ST. ALBANS – The town selectboard has joined more than 50 other Vermont towns in signing a resolution that asks state leaders to increase the amount of input from municipalities for certificates of public good regarding renewable energy projects.
The Rutland Town Renewable Energy Resolution states, “At best, the current certificate of public good (CPG) process affords a limited and ineffectual role for Vermont municipalities, municipal planning commissions and town selectboard.”
This is caused by the process and legal analysis used by the Vermont Public Service Board (PSB), which allows it to disregard or avoid the policies and standards of the municipality in which the renewable energy project is to be located, according to the resolution.
The resolution, drafted back in 2015, now has support locally from St. Albans Town, Montgomery, Georgia, Swanton and other towns.
Proposed development of the Swanton Wind project with its seven turbines to be located off of Rout 105 near the St. Albans Town and Swanton border has brought the issue to the forefront in recent months.
“The town should have more standing with the Public Service Board,” Selectman Sam Smith said.
“I’ll support what Sam just said,” Selectman Bruce Cheeseman said.
“We should have more of a voice, our community should, with the decision making process of the public service board.”
Selectman David McWilliams agreed, saying, “I think by supporting this, we’re actually telling our representatives and our senators that we want more control in our local towns and to not leave it up to the Public Service Board.”
The resolution states, “by focusing on regional impacts … the PSB routinely ignores the input and evidence offered by Vermont municipalities. As a result, the ‘due consideration’ of municipal viewpoints required has become consideration in name only.”
Towns that signed the resolution agree that legislative changes are needed in order to give municipalities a greater say regarding the approval and siting of renewable energy projects.
“The Georgia wind towers were pushed through by the Public Service Board,” Brent Palmer, selectboard chair, said. Palmer appeared for his first selectboard meeting since last year, during which he was recovering from an illness.
“Half the time they’re not turning because the grid system cannot take the power,” Palmer said. “I think that we need to have more say and Green Mountain Power or whoever needs to make sure that if all these solar panels go in, all these wind towers that go in, the grid system needs to be able to take this power.”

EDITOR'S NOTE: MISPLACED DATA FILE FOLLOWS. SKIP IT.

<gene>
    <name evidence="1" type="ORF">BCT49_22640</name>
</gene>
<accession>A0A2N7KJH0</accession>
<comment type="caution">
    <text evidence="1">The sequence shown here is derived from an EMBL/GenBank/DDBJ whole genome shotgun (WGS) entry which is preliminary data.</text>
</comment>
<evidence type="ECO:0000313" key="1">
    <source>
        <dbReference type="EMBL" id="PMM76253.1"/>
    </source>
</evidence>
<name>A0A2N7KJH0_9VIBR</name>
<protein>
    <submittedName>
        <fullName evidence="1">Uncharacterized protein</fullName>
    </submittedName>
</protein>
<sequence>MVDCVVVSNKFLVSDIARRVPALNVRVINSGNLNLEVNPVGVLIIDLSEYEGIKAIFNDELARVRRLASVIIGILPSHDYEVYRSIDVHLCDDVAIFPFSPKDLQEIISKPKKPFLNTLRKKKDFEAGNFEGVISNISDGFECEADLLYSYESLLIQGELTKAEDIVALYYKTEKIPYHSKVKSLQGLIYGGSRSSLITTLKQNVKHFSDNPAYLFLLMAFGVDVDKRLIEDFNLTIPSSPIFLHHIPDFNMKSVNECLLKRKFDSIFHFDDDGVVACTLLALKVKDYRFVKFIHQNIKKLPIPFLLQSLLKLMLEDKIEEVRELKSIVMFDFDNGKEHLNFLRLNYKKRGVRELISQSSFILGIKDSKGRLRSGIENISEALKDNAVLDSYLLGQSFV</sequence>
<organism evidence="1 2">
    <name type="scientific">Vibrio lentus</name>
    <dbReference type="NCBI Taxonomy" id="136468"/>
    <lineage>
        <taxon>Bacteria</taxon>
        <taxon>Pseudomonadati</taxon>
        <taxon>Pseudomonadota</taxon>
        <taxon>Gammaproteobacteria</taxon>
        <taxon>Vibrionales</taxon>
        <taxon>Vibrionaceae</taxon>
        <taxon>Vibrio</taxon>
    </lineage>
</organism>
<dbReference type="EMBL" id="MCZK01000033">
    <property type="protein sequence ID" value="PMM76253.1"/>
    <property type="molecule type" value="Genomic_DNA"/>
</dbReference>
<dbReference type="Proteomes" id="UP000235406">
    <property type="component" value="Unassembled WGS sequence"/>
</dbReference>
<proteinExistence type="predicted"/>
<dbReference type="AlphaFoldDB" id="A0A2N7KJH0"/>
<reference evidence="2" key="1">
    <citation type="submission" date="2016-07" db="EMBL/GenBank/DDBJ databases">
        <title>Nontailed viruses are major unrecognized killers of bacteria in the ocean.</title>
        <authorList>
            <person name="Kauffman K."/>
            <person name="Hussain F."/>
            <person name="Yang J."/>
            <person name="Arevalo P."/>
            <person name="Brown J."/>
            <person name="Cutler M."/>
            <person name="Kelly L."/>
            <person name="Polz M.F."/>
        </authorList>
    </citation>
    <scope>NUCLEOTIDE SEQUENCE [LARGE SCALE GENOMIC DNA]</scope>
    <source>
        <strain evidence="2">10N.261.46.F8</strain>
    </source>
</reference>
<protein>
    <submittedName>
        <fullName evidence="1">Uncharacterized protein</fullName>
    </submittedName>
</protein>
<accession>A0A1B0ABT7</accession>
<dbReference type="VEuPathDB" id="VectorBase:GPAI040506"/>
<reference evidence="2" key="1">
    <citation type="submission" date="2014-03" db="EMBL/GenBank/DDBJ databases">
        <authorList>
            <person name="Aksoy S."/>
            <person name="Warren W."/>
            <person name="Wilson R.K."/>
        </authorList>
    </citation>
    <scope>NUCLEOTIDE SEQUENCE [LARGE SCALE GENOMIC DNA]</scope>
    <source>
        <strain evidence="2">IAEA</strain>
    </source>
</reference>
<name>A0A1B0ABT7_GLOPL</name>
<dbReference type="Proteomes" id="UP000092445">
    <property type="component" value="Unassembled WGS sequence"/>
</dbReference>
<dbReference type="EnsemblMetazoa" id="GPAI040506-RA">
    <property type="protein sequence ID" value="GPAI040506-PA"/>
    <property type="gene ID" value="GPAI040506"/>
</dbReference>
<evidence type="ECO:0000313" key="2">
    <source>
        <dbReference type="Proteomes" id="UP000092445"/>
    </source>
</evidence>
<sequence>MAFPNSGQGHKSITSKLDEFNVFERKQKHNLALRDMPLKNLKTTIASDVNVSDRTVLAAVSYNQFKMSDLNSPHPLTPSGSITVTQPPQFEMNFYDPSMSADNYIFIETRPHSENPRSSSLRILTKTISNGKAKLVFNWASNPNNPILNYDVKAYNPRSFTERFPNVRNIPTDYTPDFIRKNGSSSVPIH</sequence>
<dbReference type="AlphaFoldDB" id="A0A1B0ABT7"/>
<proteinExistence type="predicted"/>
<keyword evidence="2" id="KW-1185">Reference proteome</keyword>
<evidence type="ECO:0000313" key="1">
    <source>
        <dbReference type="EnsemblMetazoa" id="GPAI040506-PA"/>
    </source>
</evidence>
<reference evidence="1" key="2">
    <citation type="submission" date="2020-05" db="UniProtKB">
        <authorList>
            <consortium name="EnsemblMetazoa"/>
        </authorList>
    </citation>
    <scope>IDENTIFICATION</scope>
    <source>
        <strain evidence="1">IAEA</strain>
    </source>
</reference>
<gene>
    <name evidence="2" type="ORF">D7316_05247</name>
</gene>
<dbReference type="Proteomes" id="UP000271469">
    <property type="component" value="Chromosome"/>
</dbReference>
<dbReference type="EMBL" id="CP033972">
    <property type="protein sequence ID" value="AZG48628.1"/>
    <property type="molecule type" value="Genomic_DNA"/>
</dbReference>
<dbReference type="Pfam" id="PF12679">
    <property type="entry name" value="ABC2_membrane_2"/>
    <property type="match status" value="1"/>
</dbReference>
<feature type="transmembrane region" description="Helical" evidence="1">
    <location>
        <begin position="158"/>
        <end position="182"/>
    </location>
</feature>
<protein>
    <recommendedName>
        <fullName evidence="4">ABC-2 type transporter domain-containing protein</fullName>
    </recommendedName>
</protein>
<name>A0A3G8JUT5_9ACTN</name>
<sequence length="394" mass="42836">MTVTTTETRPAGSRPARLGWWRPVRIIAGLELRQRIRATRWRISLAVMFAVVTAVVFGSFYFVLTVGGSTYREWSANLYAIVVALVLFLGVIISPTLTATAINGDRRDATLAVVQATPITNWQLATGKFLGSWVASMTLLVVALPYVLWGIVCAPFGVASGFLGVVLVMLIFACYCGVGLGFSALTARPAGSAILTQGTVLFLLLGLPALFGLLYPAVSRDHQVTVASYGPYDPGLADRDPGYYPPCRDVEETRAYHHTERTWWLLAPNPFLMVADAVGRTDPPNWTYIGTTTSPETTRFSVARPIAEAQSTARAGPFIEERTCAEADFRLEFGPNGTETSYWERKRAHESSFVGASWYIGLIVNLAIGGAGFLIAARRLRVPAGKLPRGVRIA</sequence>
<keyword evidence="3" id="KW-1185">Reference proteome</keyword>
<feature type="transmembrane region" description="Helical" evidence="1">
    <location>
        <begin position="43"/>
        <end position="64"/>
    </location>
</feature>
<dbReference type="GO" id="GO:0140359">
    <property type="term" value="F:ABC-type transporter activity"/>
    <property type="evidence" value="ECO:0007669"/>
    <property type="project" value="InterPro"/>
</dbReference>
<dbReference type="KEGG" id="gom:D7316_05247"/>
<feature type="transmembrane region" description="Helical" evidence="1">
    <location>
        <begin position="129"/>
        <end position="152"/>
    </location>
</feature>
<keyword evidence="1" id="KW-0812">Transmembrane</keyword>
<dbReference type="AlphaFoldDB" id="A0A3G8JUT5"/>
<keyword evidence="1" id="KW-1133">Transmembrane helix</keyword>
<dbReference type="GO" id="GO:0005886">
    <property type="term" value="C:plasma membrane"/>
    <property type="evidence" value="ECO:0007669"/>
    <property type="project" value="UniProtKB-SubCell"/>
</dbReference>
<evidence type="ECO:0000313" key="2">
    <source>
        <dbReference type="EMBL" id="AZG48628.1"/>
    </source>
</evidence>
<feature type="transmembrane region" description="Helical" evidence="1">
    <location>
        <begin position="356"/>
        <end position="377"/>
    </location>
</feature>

“You want to go to renewable energy, I agree,” Palmer said, “but you need to have the infrastructure to take it.”
Smith said, “One of the things that I have a problem with is that there is very little consideration for the economics of the alternative energy. We’re pushing to have solar and wind, but it comes with a price. It is not that cost effective.”
“These solar panels have about a ten-year life,” he continued. “You get the downside of solar panels everywhere. You’ve got wind towers on the hillside and we’re probably paying three to four cents more a kilowatt for that type of energy.”
“It would be wonderful if it were at least as affordable as hydroelectric or some other sources,” Smith said. “And so, it’s a feel good kind of thing, but it has downsides.”
Patricia Rainville, of St. Albans, who attended the selectboard meeting Tuesday, said she spoke with Gov. Peter Shumlin regarding statewide concerns about the PBS and renewable energy projects.
“We were able to get him to understand exactly how the Public Service Board handled this issue up to this point in the state for everyone: Georgia Mountain, Lowell, Sheffield, all of them,” she said.
The 21 turbines, 63-mega- watt Lowell Mountain wind farm and the 10-megawatt Georgia Mountain project were launched in 2012. The 16 turbines, 40-megawatt project in Sheffield was created in 2011.
Rainville said at one public service board meeting she attended, the board did not take public input fully into consideration.
“This isn’t the Public service Board that I know,” she said. “This is a totally different group, with a totally different agenda.”
A solar siting task force presented recommendations to the Legislature Friday giving regional planning commissions greater control, as was reported by VTDigger’s Mike Polhamus last week.
The recommendations, as explained thus far, stop short of assigning local governments the power to veto a project, because given the choice; many localities would not host renewable projects, according to the Department of Public Service Deputy Commissioner Jon Copans.
The recommendations would provide resources and training to the state’s 11 regional planning commissions (RPC) to help them plan for future energy projects. It would also give RPCs jurisdiction in state environmental proceedings for renewable energy sources.
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